Politicians are everywhere once more. They’re on television, radio, billboards, the Internet and on the streets going around the country promoting their team and themselves. Their staff are busy printing out and distributing leaflets, calendars and posters to be pasted on designated spots. The scenario? What else but politicians including non-politicians vying for a government post campaigning for the upcoming May 2007 elections in the Philippines.
With less than three months to go before the May 14 general elections, the country is abuzz. Political candidates wanting to retain or have a seat in the Senate, House of Representatives and the local government units are all over town airing out their planned agenda should they win. The candidates range from the seniors to the younger ones, from the celebrities to the ordinary people. They are classified into three categories – the genuine opposition, the team unity (pro-administration) and the independents. The Philippines, perhaps, is one country that has many celebrities serving in the government. Although this has been frowned upon over the years, the actors and actresses eyeing to get into politics remain undaunted.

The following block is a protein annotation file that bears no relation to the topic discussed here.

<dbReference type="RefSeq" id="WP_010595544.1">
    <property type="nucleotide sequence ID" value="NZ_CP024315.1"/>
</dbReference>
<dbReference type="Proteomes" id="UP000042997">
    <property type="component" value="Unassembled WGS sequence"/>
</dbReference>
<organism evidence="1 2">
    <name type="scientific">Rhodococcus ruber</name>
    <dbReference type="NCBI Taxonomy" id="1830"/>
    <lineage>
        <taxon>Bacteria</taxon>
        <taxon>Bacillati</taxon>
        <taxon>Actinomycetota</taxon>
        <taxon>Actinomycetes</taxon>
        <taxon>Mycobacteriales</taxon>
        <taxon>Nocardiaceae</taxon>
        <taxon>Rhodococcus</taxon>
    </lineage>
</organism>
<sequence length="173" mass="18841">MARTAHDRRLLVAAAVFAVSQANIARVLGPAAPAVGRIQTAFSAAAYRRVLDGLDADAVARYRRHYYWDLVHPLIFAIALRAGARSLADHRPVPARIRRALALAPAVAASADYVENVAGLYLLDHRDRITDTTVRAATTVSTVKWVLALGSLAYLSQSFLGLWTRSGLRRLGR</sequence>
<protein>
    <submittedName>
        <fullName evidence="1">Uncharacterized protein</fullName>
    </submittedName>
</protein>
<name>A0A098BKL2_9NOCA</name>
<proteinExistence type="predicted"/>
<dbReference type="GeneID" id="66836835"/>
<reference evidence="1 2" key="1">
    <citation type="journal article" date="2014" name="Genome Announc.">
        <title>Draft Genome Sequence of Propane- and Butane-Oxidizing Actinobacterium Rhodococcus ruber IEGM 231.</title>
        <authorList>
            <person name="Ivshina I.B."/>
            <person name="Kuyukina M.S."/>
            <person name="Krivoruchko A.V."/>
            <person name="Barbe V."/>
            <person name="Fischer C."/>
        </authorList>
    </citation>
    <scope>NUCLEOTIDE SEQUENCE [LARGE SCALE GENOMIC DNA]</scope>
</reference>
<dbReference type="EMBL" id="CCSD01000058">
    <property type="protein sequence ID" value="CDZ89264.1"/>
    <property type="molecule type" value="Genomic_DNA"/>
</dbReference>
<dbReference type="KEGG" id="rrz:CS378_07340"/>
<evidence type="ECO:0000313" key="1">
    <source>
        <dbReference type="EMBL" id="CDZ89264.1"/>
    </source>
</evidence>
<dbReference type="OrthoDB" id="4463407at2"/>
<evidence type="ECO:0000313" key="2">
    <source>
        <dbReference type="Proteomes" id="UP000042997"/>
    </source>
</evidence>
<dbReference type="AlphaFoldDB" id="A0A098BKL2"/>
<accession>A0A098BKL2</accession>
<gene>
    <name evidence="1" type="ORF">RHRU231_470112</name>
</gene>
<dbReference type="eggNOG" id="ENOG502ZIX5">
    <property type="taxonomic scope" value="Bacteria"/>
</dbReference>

Campaign and election time is just like celebrating a festival. Candidates come up with their respective events like concerts and gatherings that involve celebrities to attract a greater number of spectators. It is also at this time when these people from showbiz from the actors, singers and dancers reap more income as they join political sorties in the cities and rural areas either with the opposition group or pro-administration or even both. Some of them also get to star in the radio and TV commercials of candidates.
All is not smooth-sailing for these political bets as they are also barraged with protests from various sectors. For instance, supporters of electoral reform have started a campaign to monitor the role of money in the coming polls. The Money and Politics Working Group is bent on tracking the expenses of candidates for all their activities around the country. The group says transparency in campaign finance is a big step in promoting trust in the electoral system. Elections in the Philippines is said to be among the most expensive with expenditures on each vote 14 times greater than those spent in the United States, according to an IFES study. All political bets are required by law to file a full, true and itemized statement of campaign contributions and expenditures with the Commission on Elections (Comelec) within a month after the elections. Sponsors also need to provide Comelec with a detailed account of their contributions.